Who Can Collect Unemployment Compensation?

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Unemployment compensation, also known simply as unemployment, provides those who quit or lost their jobs with a way to get money until they find a new job. Depending on where you live, you can usually only draw on unemployment for a few months. The area may require that you submit proof of your job searches to continue compensating you too. You should look at who can seek compensation and other factors relating to unemployment before you file your own claim.

Why You Lost Your Job

The biggest factor that determines whether you qualify for unemployment compensation is how you lost your job. You generally need to show that you lost your job for a specific reason that is not related to your own performance. If your employer can show that you messed up a major project, frequently came in late or left early or that you had physical fights with another employee, the Department of Labor can deny your claim. If you lost your job because of department cut backs or budget cuts, you shouldn’t have a problem filing. Your employer can fight your claim for unemployment.

Do You Meet Your State’s Requirements?

Before you file, you need to make sure that your claim meets the requirements put in place by your state. In addition to showing proof of why you lost your job, the state may require that you worked for the same employer for six months up to a year or more. If you worked in the same job for less time, you usually cannot file. Some states will also prevent temporary and seasonal workers from filing unemployment claims. These individuals take jobs every few months, file for unemployment for a few months and then go back to work before repeating the cycle.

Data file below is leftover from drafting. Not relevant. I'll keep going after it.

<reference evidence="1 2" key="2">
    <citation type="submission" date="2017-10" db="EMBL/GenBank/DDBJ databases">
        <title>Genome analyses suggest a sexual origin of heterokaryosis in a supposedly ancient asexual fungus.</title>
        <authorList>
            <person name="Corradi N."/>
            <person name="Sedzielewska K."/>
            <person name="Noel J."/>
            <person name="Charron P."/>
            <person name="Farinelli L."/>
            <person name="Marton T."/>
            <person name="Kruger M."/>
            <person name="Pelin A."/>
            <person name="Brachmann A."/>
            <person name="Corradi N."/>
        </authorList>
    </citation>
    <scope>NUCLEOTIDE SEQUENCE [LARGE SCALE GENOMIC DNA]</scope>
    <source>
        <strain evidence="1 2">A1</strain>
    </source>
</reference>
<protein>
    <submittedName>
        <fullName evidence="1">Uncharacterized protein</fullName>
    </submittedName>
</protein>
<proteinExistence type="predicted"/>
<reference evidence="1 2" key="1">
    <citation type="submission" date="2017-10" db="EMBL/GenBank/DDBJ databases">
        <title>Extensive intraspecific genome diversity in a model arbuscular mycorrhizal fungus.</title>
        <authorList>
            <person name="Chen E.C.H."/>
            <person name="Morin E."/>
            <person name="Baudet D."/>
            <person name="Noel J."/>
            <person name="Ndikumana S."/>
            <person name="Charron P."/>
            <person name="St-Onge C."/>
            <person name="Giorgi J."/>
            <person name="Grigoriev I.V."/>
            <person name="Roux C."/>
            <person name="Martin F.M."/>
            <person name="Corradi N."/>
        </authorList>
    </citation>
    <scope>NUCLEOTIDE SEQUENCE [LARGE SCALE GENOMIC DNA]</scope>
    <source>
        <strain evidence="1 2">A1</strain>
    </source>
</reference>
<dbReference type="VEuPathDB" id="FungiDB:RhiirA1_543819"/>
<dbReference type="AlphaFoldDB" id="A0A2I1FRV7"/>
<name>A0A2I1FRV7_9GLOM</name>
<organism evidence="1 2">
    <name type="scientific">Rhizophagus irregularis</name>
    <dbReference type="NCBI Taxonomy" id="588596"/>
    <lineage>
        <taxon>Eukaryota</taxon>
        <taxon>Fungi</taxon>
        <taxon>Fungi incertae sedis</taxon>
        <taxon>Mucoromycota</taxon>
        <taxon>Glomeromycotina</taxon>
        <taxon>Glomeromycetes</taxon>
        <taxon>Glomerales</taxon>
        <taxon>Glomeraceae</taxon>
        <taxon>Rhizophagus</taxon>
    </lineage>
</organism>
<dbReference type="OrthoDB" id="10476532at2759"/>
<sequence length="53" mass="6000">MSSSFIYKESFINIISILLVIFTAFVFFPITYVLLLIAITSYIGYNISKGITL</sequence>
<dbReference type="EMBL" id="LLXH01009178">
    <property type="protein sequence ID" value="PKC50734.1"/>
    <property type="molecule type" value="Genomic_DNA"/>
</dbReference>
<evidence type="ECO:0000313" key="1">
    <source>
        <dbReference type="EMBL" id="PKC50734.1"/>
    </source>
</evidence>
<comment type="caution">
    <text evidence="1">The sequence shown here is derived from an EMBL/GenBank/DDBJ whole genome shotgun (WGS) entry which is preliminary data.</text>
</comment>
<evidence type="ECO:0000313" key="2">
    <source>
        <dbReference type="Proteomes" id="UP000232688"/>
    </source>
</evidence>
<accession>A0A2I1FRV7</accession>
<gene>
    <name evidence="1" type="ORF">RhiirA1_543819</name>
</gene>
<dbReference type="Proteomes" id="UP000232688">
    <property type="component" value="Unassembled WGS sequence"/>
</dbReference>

What If You Quit?

Though you might think that you cannot file for unemployment after quitting a job, there are some circumstances where you can file. To file for unemployment compensation after quitting, you must show that your working conditions were so bad that you no longer felt comfortable, that the workplace was not safe, that your employer tried to force you to move for work or that you left because your spouse moved to a new state for work. You can also file for unemployment if you quit a job because you needed to take time off to care for a spouse, dependent or parent.

How Much Can You Get?

The amount that you can get depends on how long you worked there and the amount that you made. If you made $1,000 a week in a full-time job, you shouldn’t expect unemployment to pay you that same amount. The Department of Labor will often give you an amount that you can live on based on how much you worked in the past. Someone who made $400 a week might receive weekly checks of $250. When you file your claim, you can ask about how much you’ll get.

Unemployment allows those who lost or quit their jobs to file claims and get financial help until they find new jobs and get back on their feet. Though many assume that only those who were laid off from their employers can file for unemployment compensation, if you meet certain requirements, you can also file after quitting a job.

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